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By Eisenhart L. P.

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Non-Euclidean Geometries The Enlightenment was not so preoccupied with analysis as to completely ignore the problem of Euclid’s fifth postulate. In 1733 Girolamo Saccheri (1667–1733), a Jesuit professor of mathematics at the University of Pavia, Italy, substantially advanced the age-old discussion by setting forth the alternatives in great clarity and detail before declaring that he had “cleared Euclid of every defect” (Euclides ab Omni Naevo Vindicatus, 1733). ” Saccheri took up the quadrilateral of Omar Khayyam (1048–1131), who started with two parallel lines AB and DC, formed the sides by drawing lines AD and BC perpendicular to AB, and then considered three hypotheses for the internal angles at C and D: to be right, obtuse, or acute.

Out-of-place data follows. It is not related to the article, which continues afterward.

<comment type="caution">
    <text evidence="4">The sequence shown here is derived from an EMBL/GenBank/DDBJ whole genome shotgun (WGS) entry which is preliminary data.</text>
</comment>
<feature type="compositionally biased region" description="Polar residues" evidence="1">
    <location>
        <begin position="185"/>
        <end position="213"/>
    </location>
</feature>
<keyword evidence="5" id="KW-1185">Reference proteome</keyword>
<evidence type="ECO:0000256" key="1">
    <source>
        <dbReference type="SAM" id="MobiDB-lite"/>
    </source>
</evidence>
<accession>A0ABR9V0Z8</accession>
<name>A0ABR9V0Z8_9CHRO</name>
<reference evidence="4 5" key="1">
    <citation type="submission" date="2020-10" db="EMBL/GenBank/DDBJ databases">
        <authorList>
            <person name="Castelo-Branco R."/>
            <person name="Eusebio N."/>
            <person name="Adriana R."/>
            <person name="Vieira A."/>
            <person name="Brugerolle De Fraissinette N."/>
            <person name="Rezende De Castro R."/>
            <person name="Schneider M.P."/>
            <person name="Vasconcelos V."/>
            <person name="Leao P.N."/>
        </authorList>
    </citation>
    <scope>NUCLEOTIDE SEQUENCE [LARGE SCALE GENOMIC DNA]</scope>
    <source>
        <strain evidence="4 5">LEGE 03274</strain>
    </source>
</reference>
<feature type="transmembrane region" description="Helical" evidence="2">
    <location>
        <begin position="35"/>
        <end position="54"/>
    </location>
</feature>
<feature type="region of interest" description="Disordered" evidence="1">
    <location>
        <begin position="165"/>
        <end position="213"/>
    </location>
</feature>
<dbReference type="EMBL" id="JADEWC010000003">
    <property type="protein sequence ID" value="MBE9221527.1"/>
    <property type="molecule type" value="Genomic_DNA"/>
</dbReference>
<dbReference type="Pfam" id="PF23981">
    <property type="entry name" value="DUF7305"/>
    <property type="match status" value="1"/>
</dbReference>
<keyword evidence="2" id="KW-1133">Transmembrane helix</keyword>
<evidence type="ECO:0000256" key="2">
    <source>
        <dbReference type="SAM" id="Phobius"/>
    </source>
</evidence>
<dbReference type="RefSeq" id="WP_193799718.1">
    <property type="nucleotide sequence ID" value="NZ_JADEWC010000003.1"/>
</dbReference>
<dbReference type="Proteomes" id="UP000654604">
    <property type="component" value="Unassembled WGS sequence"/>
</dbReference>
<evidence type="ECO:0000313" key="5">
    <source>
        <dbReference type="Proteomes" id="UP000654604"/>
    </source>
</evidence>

Their compulsion and the multiplication of theorems it produced fit perfectly with the endless questioning of Socrates and the uncompromising logic of Aristotle. Perhaps the origin, and certainly the exercise, of the peculiarly Greek method of mathematical proof should be sought in the same social setting that gave rise to the practice of philosophy—that is, the Greek polis. There citizens learned the skills of a governing class, and the wealthier among them enjoyed the leisure to engage their minds as they pleased, however useless the result, while slaves attended to the necessities of life.

The resultant area is then given by (a + ε)(b − ε). Fermat observed what Kepler had perceived earlier in investigating the most useful shapes for wine casks, that near its maximum (or minimum) a quantity scarcely changes as the variables on which it depends alter slightly. On this principle, Fermat equated the areas ab and (a + ε) (b − ε) to obtain the stationary values: ab = ab − εa + εb − ε2. By canceling the common term ab, dividing by ε, and then setting ε at zero, Fermat had his well-known answer, a = b.

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Affine Geometries of Paths Possessing an Invariant Integral by Eisenhart L. P.


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